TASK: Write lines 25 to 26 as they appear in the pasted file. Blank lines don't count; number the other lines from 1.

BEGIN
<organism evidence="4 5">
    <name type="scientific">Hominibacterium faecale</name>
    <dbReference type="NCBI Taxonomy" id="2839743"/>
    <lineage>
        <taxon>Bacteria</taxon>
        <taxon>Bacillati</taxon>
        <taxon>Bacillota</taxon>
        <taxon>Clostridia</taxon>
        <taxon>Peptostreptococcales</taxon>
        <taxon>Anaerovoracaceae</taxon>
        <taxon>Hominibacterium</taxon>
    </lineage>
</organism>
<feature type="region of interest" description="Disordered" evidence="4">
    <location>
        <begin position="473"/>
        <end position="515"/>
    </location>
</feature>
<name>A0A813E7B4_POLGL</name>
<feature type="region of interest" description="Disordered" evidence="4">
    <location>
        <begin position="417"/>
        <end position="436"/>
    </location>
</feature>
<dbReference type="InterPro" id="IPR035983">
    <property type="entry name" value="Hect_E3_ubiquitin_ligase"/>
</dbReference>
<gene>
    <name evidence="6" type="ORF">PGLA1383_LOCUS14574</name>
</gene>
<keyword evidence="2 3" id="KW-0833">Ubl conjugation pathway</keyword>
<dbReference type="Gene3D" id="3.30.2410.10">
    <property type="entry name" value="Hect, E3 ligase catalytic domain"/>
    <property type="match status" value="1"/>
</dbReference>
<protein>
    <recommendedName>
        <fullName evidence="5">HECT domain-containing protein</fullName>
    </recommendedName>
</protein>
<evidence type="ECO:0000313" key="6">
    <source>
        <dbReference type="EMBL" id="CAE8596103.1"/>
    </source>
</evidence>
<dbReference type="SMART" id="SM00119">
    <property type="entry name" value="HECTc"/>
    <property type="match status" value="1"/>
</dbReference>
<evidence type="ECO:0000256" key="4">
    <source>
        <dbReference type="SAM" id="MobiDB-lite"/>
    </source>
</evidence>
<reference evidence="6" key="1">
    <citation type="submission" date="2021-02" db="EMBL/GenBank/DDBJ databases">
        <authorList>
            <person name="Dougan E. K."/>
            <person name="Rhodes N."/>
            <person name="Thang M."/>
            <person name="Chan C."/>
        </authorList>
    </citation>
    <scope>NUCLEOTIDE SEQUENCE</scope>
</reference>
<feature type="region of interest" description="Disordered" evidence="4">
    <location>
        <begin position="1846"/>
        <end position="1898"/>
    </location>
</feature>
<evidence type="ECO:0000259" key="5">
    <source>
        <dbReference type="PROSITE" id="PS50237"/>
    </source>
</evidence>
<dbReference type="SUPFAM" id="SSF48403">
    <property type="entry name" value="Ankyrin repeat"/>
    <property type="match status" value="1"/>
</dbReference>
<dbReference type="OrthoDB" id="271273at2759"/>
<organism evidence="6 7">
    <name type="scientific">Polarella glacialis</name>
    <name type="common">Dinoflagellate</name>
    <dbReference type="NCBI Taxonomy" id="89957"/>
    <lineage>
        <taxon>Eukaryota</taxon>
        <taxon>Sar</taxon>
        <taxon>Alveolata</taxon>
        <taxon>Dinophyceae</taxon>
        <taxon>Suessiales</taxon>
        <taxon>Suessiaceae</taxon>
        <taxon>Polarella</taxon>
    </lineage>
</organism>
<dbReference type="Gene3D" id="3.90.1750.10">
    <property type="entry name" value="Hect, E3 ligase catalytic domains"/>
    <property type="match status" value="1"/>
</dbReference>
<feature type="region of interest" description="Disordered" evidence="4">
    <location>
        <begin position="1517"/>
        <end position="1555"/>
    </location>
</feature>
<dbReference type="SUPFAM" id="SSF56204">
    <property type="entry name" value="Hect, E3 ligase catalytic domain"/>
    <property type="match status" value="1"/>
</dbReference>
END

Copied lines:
    </location>
</feature>